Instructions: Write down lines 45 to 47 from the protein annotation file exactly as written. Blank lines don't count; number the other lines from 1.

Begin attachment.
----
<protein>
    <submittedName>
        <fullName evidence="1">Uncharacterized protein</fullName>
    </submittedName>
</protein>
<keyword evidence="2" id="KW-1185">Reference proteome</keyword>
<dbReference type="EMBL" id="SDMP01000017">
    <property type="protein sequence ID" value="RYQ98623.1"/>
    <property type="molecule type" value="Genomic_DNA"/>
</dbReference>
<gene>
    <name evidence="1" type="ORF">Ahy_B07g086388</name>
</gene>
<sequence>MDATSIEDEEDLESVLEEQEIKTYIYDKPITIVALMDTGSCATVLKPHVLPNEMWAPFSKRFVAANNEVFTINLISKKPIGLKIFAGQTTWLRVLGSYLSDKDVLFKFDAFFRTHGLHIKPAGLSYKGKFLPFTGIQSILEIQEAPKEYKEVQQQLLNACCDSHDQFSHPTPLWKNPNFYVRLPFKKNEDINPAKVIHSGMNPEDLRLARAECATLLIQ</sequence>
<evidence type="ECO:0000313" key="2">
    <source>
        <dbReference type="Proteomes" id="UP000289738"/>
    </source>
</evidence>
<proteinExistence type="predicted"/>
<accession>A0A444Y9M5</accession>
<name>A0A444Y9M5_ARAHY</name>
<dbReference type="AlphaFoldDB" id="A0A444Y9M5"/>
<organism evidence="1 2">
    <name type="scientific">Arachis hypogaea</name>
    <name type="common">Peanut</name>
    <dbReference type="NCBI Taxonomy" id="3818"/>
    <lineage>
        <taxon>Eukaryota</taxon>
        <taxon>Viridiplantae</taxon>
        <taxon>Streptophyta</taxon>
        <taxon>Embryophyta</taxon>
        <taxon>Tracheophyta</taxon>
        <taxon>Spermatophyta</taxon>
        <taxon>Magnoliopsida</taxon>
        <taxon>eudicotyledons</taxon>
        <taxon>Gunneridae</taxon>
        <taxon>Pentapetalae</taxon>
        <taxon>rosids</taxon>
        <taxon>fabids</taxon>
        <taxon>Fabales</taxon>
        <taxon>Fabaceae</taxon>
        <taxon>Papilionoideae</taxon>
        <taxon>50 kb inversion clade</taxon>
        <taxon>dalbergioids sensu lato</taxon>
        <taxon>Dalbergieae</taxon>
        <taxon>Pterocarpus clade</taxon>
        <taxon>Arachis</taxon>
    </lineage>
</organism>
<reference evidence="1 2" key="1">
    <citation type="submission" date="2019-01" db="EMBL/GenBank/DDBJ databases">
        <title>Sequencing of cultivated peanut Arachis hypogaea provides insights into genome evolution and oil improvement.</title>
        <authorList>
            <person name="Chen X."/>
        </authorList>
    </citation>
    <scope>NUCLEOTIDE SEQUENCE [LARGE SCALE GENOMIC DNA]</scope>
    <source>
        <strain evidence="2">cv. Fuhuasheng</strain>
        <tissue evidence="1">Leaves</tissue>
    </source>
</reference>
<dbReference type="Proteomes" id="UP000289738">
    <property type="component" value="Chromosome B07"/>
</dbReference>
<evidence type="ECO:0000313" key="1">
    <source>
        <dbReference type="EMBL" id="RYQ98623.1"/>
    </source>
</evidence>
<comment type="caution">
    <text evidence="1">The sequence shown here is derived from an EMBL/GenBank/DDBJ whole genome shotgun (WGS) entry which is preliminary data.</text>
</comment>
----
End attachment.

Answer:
        <taxon>dalbergioids sensu lato</taxon>
        <taxon>Dalbergieae</taxon>
        <taxon>Pterocarpus clade</taxon>